I think that confusion, mixed with certainty of one’s innocence, and a fear of further pain is the recipe that compels us to avoid true reconciliation. And let me state that the major ingredient in this recipe is our sense of being faultless. That’s because we stake our identity on it. We intuit that we may be wrong, that facing the pain may show us our faults. That conclusion is unacceptable, so we would rather minimize conflict, deny alienation, avoid facing the problem, and hope it simply fades away. And then we will not have to look at ourselves in the mirror.
Rather than press into peace-making, we develop expansive capacities to live with low grade irritations and complaints against others. Those points of friction lie quietly in our hearts until provoked, or until we have a chance to vent to a friend about how awful that other person is.
The quick fix
Oh yes, a few “brave” souls are committed to “put their chips on the table” and to “acknowledge the elephant in the room.” They believe in the quick fix. The best way to resolve a quarrel is head on.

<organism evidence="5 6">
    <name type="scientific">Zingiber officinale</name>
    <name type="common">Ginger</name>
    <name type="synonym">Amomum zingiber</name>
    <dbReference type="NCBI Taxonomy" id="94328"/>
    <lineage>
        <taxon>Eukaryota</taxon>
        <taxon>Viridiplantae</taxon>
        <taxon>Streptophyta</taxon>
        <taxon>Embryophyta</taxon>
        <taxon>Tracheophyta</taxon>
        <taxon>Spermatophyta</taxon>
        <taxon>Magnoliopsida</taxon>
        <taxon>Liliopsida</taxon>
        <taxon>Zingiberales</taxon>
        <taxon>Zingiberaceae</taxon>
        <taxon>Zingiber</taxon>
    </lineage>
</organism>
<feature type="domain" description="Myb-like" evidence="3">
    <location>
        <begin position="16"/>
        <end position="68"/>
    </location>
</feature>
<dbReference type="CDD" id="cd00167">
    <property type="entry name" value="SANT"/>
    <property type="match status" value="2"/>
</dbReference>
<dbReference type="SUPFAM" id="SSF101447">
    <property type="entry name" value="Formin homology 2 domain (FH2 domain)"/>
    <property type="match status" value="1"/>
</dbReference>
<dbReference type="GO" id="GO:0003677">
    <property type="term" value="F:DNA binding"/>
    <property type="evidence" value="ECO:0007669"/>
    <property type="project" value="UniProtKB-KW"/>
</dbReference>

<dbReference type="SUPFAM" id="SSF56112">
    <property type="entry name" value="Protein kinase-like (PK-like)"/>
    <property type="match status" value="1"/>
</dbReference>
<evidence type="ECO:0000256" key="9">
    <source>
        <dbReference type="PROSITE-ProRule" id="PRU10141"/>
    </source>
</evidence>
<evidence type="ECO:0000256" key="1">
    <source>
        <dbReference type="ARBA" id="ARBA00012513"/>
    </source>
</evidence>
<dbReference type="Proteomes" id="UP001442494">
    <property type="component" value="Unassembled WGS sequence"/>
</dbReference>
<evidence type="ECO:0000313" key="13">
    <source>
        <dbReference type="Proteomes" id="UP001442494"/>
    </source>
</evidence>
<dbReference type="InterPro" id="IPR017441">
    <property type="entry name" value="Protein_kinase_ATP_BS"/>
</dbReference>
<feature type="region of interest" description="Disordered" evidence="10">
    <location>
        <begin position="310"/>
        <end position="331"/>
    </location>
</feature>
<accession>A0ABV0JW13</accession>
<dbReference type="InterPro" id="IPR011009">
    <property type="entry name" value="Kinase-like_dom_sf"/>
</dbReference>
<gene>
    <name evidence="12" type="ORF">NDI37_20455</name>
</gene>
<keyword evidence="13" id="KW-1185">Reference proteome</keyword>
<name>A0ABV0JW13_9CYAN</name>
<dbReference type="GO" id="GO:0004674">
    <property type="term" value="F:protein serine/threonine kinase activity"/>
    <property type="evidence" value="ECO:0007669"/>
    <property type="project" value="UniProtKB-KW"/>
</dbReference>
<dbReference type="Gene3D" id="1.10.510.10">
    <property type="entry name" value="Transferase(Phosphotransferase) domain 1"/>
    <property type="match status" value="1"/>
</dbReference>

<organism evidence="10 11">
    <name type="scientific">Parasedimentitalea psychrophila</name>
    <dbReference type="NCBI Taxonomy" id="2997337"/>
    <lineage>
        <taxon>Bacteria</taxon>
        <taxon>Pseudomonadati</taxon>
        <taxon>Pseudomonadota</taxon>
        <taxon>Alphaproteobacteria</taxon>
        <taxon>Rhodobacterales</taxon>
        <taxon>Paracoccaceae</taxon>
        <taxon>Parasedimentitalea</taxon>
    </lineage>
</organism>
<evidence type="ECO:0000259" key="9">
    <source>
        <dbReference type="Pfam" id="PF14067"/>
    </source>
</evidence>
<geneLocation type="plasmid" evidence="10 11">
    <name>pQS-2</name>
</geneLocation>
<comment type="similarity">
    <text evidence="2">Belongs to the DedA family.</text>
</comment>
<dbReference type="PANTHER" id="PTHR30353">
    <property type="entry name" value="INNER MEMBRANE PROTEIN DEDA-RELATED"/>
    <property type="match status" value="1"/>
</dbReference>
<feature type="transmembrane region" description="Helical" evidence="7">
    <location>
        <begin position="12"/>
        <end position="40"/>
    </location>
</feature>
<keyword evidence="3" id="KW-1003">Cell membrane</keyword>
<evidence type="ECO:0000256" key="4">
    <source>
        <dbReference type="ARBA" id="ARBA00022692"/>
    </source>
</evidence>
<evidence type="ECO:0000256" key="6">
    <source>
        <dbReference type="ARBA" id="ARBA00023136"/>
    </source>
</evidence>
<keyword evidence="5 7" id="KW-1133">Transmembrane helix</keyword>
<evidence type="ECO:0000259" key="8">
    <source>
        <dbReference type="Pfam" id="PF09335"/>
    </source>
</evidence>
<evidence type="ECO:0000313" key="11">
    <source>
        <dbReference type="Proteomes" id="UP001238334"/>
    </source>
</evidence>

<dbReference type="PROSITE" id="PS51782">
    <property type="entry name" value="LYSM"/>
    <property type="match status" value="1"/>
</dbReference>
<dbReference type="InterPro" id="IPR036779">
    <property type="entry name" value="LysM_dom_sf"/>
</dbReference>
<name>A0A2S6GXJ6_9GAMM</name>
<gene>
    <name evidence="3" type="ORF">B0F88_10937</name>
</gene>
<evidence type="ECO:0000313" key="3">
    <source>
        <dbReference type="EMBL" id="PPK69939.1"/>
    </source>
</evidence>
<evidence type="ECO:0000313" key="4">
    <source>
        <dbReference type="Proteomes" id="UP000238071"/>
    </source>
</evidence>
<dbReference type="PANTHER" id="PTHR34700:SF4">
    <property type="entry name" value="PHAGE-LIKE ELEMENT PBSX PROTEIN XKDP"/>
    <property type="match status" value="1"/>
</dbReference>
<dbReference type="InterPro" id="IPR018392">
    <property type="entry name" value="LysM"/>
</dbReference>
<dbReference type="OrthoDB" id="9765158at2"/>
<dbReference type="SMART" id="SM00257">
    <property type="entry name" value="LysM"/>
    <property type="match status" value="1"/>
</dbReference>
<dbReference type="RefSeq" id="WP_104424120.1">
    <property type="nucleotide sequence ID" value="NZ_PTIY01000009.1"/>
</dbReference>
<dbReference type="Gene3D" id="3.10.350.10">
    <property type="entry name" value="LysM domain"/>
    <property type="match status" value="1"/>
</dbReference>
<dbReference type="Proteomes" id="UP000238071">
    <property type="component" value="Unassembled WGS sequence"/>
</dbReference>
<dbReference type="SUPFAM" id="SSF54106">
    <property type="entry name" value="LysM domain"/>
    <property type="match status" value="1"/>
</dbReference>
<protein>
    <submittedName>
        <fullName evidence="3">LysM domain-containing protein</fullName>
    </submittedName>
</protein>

In some few cases, this works; in most it does not. It works because there is an abundance of love and goodwill already present. Everyone is leaning in.
What makes it ineffective is that being direct where there is no such love only fuels the fire. We go in with guns blazing. And it’s too late. Most of the time people determine to face the issues long after the warmth of love had faded.
But why wait?
Until it is too late
The email or text or phone call comes to me the day before they file divorce papers, after they hired an attorney to sue, or just before the church votes to dissolve. Take this as an example (it is based on a real case):